There are rights. Free speech. Right to assemble. Right to vote. To pursue happiness. Freedom of religion. For everyone. Not just those who agree with me. Truth is we are all privileged by those rights. Well. We don’t ALL have the privilege of those rights. Syrian refugees come to mind.
So here is what I'd say if I was not afraid.
I'm not sorry I voted for Trump. I believe given my options it was the lesser of two bad choices. However. I am deeply sorry that I did not use my privilege and resources in the primaries to ensure better candidate choices. I am sorry that I have not met my neighbors. I am sorry that I don't know the name of the pastor of the largest Black church in my community. I am sorry that I close my windows when the noise is disturbing my sleep. I am sorry I have been afraid.
I shall do better.
My cousin and I talked about some of our failings. When our passion for our projects was not enough to make a difference. When our privilege got in the way. When people tuned out because we did not understand.
I agreed with Metaxas when he wrote "For a Christian, the first thing to do after something this divisive is to pray for those who disagree with you and show them some love. This stuff is complicated, and there are legitimate concerns. (I'm not talking about the people burning flags and cursing in public....). So please let's give each other the benefit of the doubt. I want others to give me the benefit of the doubt. So I have to do the same for those disagreeing with me. We need to assure those we disagree with that they are loved and respected as fellow Americans, and, more importantly, loved by God. This is the work of being a Christian. It's not extra credit Christianity. It's the guts of the faith at its most basic level."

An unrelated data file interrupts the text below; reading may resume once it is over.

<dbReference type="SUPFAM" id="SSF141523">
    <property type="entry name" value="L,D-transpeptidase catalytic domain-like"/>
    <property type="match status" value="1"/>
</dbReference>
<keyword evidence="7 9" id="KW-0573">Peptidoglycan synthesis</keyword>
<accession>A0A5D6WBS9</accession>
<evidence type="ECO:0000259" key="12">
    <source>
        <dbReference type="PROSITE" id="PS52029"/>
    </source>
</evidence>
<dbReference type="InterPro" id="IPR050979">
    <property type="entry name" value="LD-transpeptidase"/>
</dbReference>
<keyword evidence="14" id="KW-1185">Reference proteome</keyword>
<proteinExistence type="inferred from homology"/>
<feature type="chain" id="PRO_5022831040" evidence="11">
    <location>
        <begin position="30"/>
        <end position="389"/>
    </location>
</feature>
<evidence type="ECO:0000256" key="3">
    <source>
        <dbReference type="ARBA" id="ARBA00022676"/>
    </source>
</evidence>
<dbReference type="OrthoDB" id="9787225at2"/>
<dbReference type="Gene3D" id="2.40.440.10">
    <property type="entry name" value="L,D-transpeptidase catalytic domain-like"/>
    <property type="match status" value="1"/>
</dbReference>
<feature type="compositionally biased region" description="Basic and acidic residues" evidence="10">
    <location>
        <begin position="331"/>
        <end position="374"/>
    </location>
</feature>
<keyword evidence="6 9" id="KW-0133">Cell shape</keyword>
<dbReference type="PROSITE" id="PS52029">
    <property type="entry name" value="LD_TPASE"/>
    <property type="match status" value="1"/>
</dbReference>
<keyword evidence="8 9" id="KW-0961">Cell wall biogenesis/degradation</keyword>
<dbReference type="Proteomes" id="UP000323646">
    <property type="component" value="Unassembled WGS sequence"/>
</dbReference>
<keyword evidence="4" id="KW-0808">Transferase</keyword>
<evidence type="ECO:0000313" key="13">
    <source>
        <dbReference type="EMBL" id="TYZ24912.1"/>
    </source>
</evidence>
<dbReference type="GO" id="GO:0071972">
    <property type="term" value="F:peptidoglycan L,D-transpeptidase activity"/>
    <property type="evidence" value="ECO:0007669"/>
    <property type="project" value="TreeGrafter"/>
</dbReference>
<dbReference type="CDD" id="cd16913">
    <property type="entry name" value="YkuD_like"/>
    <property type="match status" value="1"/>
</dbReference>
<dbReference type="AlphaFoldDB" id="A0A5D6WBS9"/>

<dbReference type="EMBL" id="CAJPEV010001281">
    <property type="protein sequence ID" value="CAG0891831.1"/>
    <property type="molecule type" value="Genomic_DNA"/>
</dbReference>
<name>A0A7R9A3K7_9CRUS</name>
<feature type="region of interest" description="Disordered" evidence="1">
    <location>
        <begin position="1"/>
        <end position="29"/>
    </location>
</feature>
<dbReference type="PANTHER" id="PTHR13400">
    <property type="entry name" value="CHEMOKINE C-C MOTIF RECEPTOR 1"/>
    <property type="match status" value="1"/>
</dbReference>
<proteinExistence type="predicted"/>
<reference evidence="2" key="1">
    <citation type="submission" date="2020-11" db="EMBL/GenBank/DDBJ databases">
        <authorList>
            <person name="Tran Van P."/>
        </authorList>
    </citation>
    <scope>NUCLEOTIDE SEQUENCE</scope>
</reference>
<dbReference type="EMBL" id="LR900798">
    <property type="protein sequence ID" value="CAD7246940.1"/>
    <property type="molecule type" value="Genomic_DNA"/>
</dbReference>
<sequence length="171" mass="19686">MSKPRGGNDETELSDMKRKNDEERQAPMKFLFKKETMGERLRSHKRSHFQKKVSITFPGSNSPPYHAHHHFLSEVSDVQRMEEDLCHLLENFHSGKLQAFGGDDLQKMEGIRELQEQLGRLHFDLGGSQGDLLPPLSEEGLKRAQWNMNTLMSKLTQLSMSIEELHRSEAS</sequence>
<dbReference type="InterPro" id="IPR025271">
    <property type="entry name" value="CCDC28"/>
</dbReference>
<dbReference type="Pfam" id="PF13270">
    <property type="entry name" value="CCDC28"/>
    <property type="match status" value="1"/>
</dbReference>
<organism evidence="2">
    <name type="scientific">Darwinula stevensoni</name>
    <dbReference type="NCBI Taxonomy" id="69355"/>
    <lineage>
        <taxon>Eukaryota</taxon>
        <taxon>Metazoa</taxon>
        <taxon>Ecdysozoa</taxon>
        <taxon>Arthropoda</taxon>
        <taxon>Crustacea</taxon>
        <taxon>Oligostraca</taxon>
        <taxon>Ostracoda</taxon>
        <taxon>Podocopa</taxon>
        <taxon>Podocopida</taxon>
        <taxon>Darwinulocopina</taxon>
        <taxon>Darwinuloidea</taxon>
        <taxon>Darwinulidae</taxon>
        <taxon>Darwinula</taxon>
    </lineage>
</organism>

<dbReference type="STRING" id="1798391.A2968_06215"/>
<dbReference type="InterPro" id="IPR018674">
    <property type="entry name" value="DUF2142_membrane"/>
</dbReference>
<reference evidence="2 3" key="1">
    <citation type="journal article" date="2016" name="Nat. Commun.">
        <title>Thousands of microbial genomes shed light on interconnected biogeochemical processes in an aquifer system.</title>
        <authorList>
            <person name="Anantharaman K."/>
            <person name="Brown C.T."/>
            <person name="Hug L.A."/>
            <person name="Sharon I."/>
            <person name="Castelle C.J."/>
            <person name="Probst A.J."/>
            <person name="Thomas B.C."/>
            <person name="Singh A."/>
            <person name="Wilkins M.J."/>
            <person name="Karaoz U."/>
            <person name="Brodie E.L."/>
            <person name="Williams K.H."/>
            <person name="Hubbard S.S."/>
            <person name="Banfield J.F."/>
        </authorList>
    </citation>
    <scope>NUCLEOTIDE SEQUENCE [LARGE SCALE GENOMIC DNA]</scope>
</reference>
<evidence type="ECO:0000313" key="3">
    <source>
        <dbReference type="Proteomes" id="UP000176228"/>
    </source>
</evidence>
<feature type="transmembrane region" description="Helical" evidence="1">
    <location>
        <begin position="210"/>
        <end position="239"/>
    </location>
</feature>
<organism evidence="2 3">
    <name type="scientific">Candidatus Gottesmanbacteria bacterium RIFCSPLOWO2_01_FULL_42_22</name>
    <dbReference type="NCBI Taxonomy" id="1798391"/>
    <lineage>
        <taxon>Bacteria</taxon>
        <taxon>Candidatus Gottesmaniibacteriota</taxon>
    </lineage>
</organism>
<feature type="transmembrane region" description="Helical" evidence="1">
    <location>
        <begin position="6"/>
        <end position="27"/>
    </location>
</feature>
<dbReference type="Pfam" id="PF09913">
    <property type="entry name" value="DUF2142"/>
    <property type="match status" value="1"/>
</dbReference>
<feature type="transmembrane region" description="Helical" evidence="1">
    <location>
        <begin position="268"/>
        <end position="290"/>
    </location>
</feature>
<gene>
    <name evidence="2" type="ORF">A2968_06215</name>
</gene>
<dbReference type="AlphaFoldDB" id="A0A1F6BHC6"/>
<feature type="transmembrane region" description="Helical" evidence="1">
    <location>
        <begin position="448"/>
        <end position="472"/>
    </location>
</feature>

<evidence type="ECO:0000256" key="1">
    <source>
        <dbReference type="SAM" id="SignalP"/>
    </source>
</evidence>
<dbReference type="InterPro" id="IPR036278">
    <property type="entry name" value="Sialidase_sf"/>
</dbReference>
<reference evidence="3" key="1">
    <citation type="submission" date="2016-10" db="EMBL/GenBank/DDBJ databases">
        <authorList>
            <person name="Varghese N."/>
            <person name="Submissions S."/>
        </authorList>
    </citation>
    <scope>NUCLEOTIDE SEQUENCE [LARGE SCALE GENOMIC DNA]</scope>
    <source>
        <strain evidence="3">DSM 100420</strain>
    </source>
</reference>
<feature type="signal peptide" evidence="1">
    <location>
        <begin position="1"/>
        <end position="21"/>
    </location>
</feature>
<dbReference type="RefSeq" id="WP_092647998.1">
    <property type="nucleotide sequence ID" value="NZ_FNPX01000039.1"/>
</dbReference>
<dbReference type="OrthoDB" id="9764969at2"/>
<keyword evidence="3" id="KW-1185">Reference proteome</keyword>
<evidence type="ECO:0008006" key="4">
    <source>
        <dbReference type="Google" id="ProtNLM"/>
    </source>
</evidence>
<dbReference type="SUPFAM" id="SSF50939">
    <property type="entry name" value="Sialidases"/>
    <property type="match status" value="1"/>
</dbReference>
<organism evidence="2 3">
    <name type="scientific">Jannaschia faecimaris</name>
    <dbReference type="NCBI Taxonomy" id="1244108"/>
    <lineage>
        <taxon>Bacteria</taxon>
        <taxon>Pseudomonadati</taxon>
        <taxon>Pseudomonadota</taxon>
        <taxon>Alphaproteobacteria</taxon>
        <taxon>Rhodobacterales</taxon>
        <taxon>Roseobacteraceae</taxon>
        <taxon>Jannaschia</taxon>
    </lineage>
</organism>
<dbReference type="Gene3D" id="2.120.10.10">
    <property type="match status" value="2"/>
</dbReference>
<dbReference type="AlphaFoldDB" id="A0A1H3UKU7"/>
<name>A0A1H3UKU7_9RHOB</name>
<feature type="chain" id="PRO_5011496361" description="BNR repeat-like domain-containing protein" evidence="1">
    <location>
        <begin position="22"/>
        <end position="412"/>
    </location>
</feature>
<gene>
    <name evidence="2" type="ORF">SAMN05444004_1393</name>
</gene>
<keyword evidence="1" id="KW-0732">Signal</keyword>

Can I suggest that rather than unfriend and block and close your windows and just put bandaids on your blisters that you respectfully talk with someone different than you? That you listen to understand, not to find holes in their argument. That you don't beat the man in the street. Or hate the man in the street. You don't break things, break friendships, break hearts.
I love my cousin. She is different than me in many ways and the same in some. I'm proud of her. I'm praying for her this morning as she goes to work and to church. I'm praying for her friends and this beautiful city. I'm praying for Trump, like I pray for Obama and for Bush before. I'm praying the voters like me who plugged their nose and checked his box will not be afraid to hold him accountable to lead and protect everyone. I'm praying for those who were with Hillary and those who walked away from the whole mess.
I'm choosing to ignore my fear and extend my hand. Will you? Will those of you who hate Trump and assume that since I voted that way that I must be a hateful bigot please drop your assumptions and listen? Will those of you who are horrified by burning flags and stopped traffic slow down and listen? I'm afraid of what will happen if we do not.